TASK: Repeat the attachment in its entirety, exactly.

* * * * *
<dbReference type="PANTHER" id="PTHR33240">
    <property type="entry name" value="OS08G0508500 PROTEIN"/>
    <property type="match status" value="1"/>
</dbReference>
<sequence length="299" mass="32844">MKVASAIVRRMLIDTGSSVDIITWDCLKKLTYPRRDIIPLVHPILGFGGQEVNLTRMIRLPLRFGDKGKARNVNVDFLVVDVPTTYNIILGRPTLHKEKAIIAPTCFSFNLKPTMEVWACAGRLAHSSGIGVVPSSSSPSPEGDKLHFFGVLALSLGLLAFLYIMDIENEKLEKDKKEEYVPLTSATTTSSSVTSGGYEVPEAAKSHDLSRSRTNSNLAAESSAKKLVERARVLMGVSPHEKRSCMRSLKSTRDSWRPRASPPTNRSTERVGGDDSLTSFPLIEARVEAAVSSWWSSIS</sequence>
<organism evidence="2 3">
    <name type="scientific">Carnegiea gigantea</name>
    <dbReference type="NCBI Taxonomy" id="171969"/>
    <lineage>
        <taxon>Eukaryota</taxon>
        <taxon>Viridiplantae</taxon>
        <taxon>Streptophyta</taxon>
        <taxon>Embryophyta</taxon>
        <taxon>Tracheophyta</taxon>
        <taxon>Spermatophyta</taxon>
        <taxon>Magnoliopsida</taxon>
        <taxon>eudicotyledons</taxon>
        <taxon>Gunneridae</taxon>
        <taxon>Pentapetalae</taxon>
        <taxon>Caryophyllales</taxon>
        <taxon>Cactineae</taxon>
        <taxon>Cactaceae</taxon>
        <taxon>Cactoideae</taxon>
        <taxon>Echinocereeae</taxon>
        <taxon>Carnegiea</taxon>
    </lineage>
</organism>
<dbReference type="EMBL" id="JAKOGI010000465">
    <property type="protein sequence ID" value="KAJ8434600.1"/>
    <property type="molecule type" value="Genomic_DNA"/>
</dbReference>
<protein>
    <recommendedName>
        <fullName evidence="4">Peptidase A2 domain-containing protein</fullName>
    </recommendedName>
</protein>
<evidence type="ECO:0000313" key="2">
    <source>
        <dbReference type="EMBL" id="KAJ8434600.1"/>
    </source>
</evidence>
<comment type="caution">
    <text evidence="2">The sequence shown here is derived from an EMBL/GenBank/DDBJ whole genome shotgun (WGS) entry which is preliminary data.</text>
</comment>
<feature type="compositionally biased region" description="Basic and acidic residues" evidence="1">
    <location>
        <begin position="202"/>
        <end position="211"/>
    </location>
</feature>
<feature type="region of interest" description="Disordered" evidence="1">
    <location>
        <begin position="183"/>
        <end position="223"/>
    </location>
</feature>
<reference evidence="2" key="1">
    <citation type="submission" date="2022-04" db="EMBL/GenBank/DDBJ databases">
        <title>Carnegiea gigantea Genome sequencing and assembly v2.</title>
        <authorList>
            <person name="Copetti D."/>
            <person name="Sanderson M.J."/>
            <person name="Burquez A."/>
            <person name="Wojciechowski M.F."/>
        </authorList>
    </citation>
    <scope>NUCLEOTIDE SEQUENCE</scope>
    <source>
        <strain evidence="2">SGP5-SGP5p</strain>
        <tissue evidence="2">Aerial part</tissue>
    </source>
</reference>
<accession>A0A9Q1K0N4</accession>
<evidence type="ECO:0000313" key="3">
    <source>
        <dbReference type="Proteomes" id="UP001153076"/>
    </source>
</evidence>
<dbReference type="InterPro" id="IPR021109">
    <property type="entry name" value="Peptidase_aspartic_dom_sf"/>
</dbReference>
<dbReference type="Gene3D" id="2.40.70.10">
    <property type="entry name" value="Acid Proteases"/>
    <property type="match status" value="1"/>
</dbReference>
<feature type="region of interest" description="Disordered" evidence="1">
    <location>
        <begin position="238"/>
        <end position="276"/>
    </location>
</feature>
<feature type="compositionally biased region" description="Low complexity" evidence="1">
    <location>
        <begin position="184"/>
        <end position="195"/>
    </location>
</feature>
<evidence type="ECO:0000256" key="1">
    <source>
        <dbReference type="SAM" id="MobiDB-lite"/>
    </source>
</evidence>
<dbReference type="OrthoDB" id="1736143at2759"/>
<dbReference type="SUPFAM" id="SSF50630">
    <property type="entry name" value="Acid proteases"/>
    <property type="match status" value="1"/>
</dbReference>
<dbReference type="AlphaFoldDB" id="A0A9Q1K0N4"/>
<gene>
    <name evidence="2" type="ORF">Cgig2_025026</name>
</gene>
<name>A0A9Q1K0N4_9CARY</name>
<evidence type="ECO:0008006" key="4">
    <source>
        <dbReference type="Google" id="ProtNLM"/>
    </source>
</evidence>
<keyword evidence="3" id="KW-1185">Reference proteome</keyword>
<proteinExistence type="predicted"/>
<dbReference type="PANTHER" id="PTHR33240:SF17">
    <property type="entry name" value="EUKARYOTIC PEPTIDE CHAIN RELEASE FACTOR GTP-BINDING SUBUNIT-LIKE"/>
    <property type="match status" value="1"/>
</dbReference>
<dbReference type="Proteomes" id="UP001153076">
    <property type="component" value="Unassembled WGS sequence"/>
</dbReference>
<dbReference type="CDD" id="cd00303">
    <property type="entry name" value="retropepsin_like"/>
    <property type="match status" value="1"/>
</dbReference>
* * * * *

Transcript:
<dbReference type="PANTHER" id="PTHR33240">
    <property type="entry name" value="OS08G0508500 PROTEIN"/>
    <property type="match status" value="1"/>
</dbReference>
<sequence length="299" mass="32844">MKVASAIVRRMLIDTGSSVDIITWDCLKKLTYPRRDIIPLVHPILGFGGQEVNLTRMIRLPLRFGDKGKARNVNVDFLVVDVPTTYNIILGRPTLHKEKAIIAPTCFSFNLKPTMEVWACAGRLAHSSGIGVVPSSSSPSPEGDKLHFFGVLALSLGLLAFLYIMDIENEKLEKDKKEEYVPLTSATTTSSSVTSGGYEVPEAAKSHDLSRSRTNSNLAAESSAKKLVERARVLMGVSPHEKRSCMRSLKSTRDSWRPRASPPTNRSTERVGGDDSLTSFPLIEARVEAAVSSWWSSIS</sequence>
<organism evidence="2 3">
    <name type="scientific">Carnegiea gigantea</name>
    <dbReference type="NCBI Taxonomy" id="171969"/>
    <lineage>
        <taxon>Eukaryota</taxon>
        <taxon>Viridiplantae</taxon>
        <taxon>Streptophyta</taxon>
        <taxon>Embryophyta</taxon>
        <taxon>Tracheophyta</taxon>
        <taxon>Spermatophyta</taxon>
        <taxon>Magnoliopsida</taxon>
        <taxon>eudicotyledons</taxon>
        <taxon>Gunneridae</taxon>
        <taxon>Pentapetalae</taxon>
        <taxon>Caryophyllales</taxon>
        <taxon>Cactineae</taxon>
        <taxon>Cactaceae</taxon>
        <taxon>Cactoideae</taxon>
        <taxon>Echinocereeae</taxon>
        <taxon>Carnegiea</taxon>
    </lineage>
</organism>
<dbReference type="EMBL" id="JAKOGI010000465">
    <property type="protein sequence ID" value="KAJ8434600.1"/>
    <property type="molecule type" value="Genomic_DNA"/>
</dbReference>
<protein>
    <recommendedName>
        <fullName evidence="4">Peptidase A2 domain-containing protein</fullName>
    </recommendedName>
</protein>
<evidence type="ECO:0000313" key="2">
    <source>
        <dbReference type="EMBL" id="KAJ8434600.1"/>
    </source>
</evidence>
<comment type="caution">
    <text evidence="2">The sequence shown here is derived from an EMBL/GenBank/DDBJ whole genome shotgun (WGS) entry which is preliminary data.</text>
</comment>
<feature type="compositionally biased region" description="Basic and acidic residues" evidence="1">
    <location>
        <begin position="202"/>
        <end position="211"/>
    </location>
</feature>
<feature type="region of interest" description="Disordered" evidence="1">
    <location>
        <begin position="183"/>
        <end position="223"/>
    </location>
</feature>
<reference evidence="2" key="1">
    <citation type="submission" date="2022-04" db="EMBL/GenBank/DDBJ databases">
        <title>Carnegiea gigantea Genome sequencing and assembly v2.</title>
        <authorList>
            <person name="Copetti D."/>
            <person name="Sanderson M.J."/>
            <person name="Burquez A."/>
            <person name="Wojciechowski M.F."/>
        </authorList>
    </citation>
    <scope>NUCLEOTIDE SEQUENCE</scope>
    <source>
        <strain evidence="2">SGP5-SGP5p</strain>
        <tissue evidence="2">Aerial part</tissue>
    </source>
</reference>
<accession>A0A9Q1K0N4</accession>
<evidence type="ECO:0000313" key="3">
    <source>
        <dbReference type="Proteomes" id="UP001153076"/>
    </source>
</evidence>
<dbReference type="InterPro" id="IPR021109">
    <property type="entry name" value="Peptidase_aspartic_dom_sf"/>
</dbReference>
<dbReference type="Gene3D" id="2.40.70.10">
    <property type="entry name" value="Acid Proteases"/>
    <property type="match status" value="1"/>
</dbReference>
<feature type="region of interest" description="Disordered" evidence="1">
    <location>
        <begin position="238"/>
        <end position="276"/>
    </location>
</feature>
<feature type="compositionally biased region" description="Low complexity" evidence="1">
    <location>
        <begin position="184"/>
        <end position="195"/>
    </location>
</feature>
<evidence type="ECO:0000256" key="1">
    <source>
        <dbReference type="SAM" id="MobiDB-lite"/>
    </source>
</evidence>
<dbReference type="OrthoDB" id="1736143at2759"/>
<dbReference type="SUPFAM" id="SSF50630">
    <property type="entry name" value="Acid proteases"/>
    <property type="match status" value="1"/>
</dbReference>
<dbReference type="AlphaFoldDB" id="A0A9Q1K0N4"/>
<gene>
    <name evidence="2" type="ORF">Cgig2_025026</name>
</gene>
<name>A0A9Q1K0N4_9CARY</name>
<evidence type="ECO:0008006" key="4">
    <source>
        <dbReference type="Google" id="ProtNLM"/>
    </source>
</evidence>
<keyword evidence="3" id="KW-1185">Reference proteome</keyword>
<proteinExistence type="predicted"/>
<dbReference type="PANTHER" id="PTHR33240:SF17">
    <property type="entry name" value="EUKARYOTIC PEPTIDE CHAIN RELEASE FACTOR GTP-BINDING SUBUNIT-LIKE"/>
    <property type="match status" value="1"/>
</dbReference>
<dbReference type="Proteomes" id="UP001153076">
    <property type="component" value="Unassembled WGS sequence"/>
</dbReference>
<dbReference type="CDD" id="cd00303">
    <property type="entry name" value="retropepsin_like"/>
    <property type="match status" value="1"/>
</dbReference>